Despite these challenges, Ms Wamukoya says that the introduction of sniffer dogs has resulted in more arrests and large seizures of game trophies at both the Jomo Kenyatta International Airport in Kenya and Entebbe Airport in Uganda.
The sniffer dogs have also led to dwindling numbers of wildlife trafficking, which indicates that traffickers have been scared away or have changed routes.
The report by Wildlife Direct indicates that in 2014 and 2015, there was a large number of cases that were successfully prosecuted. This signalled an improvement in law enforcement for these crimes.
The first major ivory trafficking trials were carried out in these two years but sadly, did not result in a conviction. There was, however, an increased number of those who ended up serving jail sentences for wildlife crimes.
There was also a significant increase in the number of accused persons. Most, of course denied committing the offenses.
This was largely attributed to the fact that the law had brought about higher fines and penalties that led many accused persons to be denied bond. Earlier, many would plead guilty because the fines were lighter.
By the time the Wildlife Conservation and Management Act, 2013, took effect in January 2014, the number of wildlife prosecutors had increased to 35.
At the time, Mr Philip Murgor was the Director of Public Prosecutions, a position now held by Mr Keriako Tobiko.Data from the Wildlife Direct report shows that between 2008 and 2015, there was a notable proportion of offenses which related to illegal entry into protected areas as well as unauthorised logging in protected areas.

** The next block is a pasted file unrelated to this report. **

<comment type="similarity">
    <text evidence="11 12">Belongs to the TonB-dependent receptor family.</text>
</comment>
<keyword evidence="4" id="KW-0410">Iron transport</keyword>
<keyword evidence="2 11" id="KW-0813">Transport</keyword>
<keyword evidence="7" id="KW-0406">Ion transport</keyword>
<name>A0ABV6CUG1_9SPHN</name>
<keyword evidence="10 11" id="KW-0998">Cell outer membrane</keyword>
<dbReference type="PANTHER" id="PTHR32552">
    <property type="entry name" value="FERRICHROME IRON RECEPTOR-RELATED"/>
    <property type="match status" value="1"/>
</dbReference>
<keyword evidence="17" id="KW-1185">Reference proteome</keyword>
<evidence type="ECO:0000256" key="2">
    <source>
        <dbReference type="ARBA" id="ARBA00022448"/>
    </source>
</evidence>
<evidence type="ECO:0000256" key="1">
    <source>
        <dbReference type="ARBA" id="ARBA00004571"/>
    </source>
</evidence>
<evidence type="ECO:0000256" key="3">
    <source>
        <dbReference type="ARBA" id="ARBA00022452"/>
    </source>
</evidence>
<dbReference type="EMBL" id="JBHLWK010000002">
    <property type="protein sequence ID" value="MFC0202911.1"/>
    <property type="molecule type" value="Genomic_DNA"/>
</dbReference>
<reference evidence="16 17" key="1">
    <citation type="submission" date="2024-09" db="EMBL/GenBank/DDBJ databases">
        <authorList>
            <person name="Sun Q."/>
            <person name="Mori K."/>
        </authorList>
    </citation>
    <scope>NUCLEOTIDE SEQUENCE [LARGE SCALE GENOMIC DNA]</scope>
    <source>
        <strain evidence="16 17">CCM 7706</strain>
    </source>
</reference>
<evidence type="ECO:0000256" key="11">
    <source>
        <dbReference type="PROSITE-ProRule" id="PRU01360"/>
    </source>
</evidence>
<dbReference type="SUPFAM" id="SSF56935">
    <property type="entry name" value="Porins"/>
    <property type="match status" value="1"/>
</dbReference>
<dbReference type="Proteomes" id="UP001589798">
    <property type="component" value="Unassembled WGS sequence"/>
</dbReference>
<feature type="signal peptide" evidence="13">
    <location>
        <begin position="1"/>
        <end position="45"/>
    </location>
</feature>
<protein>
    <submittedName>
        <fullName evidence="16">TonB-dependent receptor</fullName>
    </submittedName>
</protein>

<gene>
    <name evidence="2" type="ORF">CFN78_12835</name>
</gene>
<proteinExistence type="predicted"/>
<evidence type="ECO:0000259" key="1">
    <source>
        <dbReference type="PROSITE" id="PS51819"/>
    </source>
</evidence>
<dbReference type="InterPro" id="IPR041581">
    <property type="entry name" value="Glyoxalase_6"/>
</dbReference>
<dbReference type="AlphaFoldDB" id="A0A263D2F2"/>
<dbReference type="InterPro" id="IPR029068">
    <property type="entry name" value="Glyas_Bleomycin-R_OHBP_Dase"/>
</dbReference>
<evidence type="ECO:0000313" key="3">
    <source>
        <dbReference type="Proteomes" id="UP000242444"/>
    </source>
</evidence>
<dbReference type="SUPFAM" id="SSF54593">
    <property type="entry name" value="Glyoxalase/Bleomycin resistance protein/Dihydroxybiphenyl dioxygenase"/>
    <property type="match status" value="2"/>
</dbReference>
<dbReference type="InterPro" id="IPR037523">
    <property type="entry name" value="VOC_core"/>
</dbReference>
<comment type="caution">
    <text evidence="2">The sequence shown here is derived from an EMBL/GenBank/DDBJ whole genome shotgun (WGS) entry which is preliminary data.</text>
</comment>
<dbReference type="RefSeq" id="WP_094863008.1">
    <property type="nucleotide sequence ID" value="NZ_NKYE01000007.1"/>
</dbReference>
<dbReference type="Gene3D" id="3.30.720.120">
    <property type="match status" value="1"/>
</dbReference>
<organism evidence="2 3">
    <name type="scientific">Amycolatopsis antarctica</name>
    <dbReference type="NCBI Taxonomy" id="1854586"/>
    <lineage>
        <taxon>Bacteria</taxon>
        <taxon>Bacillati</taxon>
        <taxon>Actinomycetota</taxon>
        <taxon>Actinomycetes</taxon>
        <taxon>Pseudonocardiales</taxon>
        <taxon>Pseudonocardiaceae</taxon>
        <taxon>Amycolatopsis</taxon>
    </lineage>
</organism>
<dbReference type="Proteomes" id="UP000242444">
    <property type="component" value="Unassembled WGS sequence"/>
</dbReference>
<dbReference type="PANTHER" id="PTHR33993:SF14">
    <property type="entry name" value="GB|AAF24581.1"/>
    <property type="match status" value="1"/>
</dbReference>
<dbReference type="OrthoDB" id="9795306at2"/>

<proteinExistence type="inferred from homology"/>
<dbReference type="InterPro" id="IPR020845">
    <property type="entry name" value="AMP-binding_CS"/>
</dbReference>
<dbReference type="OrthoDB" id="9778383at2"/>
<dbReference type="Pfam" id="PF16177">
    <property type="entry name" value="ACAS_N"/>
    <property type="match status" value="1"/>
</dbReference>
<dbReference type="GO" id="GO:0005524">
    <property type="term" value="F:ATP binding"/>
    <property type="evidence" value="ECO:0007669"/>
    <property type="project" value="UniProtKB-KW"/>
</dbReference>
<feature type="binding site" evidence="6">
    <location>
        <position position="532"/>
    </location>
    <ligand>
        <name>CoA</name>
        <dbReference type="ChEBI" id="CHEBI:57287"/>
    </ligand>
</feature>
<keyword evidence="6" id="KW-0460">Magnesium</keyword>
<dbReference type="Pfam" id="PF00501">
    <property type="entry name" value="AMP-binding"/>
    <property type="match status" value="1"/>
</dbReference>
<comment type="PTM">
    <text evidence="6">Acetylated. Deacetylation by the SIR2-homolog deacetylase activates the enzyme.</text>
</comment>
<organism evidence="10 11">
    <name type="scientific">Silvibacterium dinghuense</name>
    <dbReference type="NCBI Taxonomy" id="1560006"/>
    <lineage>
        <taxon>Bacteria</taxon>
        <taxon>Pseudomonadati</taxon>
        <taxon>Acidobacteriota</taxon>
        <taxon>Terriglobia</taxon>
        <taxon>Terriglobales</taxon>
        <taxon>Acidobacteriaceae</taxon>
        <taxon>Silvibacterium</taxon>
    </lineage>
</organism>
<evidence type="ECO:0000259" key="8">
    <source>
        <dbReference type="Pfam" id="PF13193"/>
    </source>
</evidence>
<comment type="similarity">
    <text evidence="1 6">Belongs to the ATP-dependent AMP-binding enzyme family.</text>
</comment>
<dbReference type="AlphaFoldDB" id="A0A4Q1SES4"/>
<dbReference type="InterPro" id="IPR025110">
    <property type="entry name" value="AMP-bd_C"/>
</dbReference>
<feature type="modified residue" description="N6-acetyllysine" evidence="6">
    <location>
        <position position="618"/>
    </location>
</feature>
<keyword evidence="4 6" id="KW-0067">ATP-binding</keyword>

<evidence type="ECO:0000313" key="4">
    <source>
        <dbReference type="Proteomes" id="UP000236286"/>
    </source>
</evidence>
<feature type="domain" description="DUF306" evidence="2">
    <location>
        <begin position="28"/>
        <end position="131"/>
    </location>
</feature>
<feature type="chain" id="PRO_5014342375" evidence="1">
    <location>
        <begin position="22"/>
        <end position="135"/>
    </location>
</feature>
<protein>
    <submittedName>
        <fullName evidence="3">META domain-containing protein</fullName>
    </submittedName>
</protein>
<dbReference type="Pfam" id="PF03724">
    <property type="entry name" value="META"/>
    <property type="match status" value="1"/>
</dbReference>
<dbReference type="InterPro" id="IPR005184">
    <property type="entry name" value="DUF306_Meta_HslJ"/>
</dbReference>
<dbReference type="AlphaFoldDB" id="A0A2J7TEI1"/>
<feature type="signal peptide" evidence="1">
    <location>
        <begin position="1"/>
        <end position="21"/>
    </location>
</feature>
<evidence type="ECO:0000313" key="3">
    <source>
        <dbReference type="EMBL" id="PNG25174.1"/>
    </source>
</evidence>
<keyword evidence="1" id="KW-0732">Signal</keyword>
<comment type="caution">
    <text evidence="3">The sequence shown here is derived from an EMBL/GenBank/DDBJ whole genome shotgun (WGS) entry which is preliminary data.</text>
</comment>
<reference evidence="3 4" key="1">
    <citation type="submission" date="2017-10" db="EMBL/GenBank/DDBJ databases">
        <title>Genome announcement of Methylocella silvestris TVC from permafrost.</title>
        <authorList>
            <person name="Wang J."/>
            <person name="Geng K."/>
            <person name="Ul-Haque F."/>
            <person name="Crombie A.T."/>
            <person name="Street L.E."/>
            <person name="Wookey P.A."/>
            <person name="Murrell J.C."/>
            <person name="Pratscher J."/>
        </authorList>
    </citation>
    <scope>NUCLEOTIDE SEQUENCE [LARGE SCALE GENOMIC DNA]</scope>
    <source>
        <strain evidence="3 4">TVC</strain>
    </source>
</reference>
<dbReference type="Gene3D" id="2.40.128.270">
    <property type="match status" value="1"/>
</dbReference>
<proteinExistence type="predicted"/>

The data also shows that there were few prosecutions for introducing livestock into protected areas even though this practice was widespread.
At the end of year 2015, illegal entry accounted for 34 per cent of the offenses in the wildlife trials that were concluded.
The least common offenses were hunting at three per cent, marine extraction at two per cent and introducing livestock and residing in parks at one per cent.
Illegal logging was second most common at 27 per cent, followed by possession of game meat (17 per cent) possession of wildlife trophies (eight per cent) and introducing snares (seven per cent).
The report reveals that more elephants than rhinos were killed by poachers.
It further revealed that offenses involving wildlife meat targeted animals such as dik-dik, hartebeest, warthog, wildebeest, giraffe, zebra and kudu while lions, leopards and cheetahs were killed for their teeth, skin and claws.
Illegal trade in live animals such as reptiles and birds involved snakes and eggs.
Wildlife crimes are usually committed alongside trafficking of narcotics, illegal human trade as well as firearms and terrorism.
While terming wildlife trafficking as an African problem, Ms Wamukoya believes that more sensitisation on the conservation of wild animals would bring about positive results.